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The Collegian

The Student News Site of Tarrant County College

The Collegian

The Student News Site of Tarrant County College

The Collegian

Abrazando el éxito en la diversidad- TR celebrates Hispanic heritage

Debra Sherman performing her one woman show “Frida: Unmasked about the life of Frida Kahlo” at the Abrazando al Éxito event at TR. Photos by Joel Solis/The Collegian
Debra Sherman performing her one woman show “Frida: Unmasked about the life of Frida Kahlo” at the Abrazando al Éxito event at TR.
Photos by Joel Solis/The Collegian

IRENE DOMINGUEZ
campus editor
irene.dominguez370@my.tccd.edu

The 13th annual Abrazando al Exito event was hosted by TR Campus’s student activities on Oct. 12. The event was part of TCC’s celebration of Hispanic Heritage month. The 2022 year theme for the event was Unidos: Inclusivity for a Stronger Nation. 

The event opened with a buffet of food for guests including taquitos, beans, rice and Jarritos. Students mingled with interim chancellor Dr. Elva LeBlanc, and  some campus presidents who were present.. 

Carlin Johnston, the coordinator of student activities at South, opened the night with a reminder of what the event was all about. 

“Abrazando al Exito means embracing success, something we strive to do here at TCC, especially during National Hispanic Heritage month,” she said.

Students introduced the new TR club, Dreamers Alliance, which began summer of 2022. 

“We want to accomplish greatness, get out there, get the community involved,” Danielle Mares of TR Campus said. 

Dreamers Alliance, created by Emely Macias, Fatima Perez,  Anabel Medina and Dani Mares, TR students, is a club with a mission to celebrate cultural diversity and give back to the community. 

The first performance of the night was virtuoso pianist Eduardo Rojas, a native of Colombia and a classical music performer. He began playing piano at age four, and has since played with multiple orchestras in Colombia and the U.S..

Rojas founded Rojas School of Music in 2014, and said he is passionate about teaching music.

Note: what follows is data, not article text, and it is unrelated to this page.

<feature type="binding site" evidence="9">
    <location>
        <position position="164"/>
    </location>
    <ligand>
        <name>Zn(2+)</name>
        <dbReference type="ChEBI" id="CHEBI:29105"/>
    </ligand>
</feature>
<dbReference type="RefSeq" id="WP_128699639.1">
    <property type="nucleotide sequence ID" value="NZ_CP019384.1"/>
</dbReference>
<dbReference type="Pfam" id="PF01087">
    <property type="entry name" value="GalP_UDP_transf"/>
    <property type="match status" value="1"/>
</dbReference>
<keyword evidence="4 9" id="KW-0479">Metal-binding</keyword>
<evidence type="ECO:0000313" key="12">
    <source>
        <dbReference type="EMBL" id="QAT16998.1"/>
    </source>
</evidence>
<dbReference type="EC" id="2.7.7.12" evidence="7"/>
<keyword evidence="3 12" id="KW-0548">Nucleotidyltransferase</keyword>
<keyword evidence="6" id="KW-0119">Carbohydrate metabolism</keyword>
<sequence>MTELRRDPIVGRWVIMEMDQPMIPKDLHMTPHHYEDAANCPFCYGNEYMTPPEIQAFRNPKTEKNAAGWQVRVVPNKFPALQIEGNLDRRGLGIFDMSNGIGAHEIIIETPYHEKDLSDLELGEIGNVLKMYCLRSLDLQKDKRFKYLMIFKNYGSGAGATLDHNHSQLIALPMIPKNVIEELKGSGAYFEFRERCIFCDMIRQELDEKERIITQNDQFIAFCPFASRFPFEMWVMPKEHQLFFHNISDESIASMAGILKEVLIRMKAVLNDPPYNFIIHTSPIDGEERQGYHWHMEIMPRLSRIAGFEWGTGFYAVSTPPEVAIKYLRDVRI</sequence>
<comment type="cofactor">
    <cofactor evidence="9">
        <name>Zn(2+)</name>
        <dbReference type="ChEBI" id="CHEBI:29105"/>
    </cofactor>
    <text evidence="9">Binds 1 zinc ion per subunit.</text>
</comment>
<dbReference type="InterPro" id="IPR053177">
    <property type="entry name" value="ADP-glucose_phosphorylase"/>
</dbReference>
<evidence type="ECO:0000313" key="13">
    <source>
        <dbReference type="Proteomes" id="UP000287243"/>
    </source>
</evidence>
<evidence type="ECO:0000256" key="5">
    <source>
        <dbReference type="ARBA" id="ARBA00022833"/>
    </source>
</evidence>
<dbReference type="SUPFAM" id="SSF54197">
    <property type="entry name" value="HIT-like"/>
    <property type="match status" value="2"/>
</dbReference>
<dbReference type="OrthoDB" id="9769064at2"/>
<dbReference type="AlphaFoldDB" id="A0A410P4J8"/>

“We are united by music, we cannot fight with music in our heart, ” Rojas said.

He teaches 500 students from all cultures and backgrounds, but everyone’s the same when they are playing music, he said.

Rojas played three complete pieces, Ernesto Lecuona’s “Malaguena,” Consuelo Velsaquez’s “Besame Mucho” and Piazzolla’s “Oblivion.”  

The second performer of the night was Debra L. Sherman, an award winning actress and playwright who has done voice work and even worked as a clown in a children’s hospital for 10 years. 

Sherman performed her one woman show, “Frida: Unmasked about the life of Frida Kahlo,” which is about a Mexican painter known for her self-portraits. 

The play goes into the accident that left Kahlo crippled for the rest of her life,how difficult it was for her to recover and how it changed her.  

The performance also depicted Kahlo’s first meeting with painter Diego Rivera, and how he inspired her to keep painting. Her marriage with Rivera was fraught with infidelity and complications which ultimately led to their divorce. 

Sherman’s performance highlighted Kahlo’s pain and how it was constant in her life. She dealt with alcoholism, miscarriages and her misgivings with the art world. 

After her performance Sherman answered questions from the audience. An audience member asked her how she thought Kahlo would have felt about the appropriation of her image into pop culture.

“The one thing I can say that would make her insane is this prettifying. These paintings and murals make her look so lovely and soft. That’s not who she was,” Sherman said.

She said it shows how far removed we are from her physical form. 

Sherman also said that cultural appropriation creates fear in the Latin community that the culture will be diluted.

“The dilution takes place from the disbursement of the conversation,” Sherman said. “So you lose a little bit of that intense energy.”

Sherman said what is important for the Hispanic community to remember is that no one can take away the meaning of Hispanic from their community. 

“You want to own who you are and where you’re from.” Sherman said.

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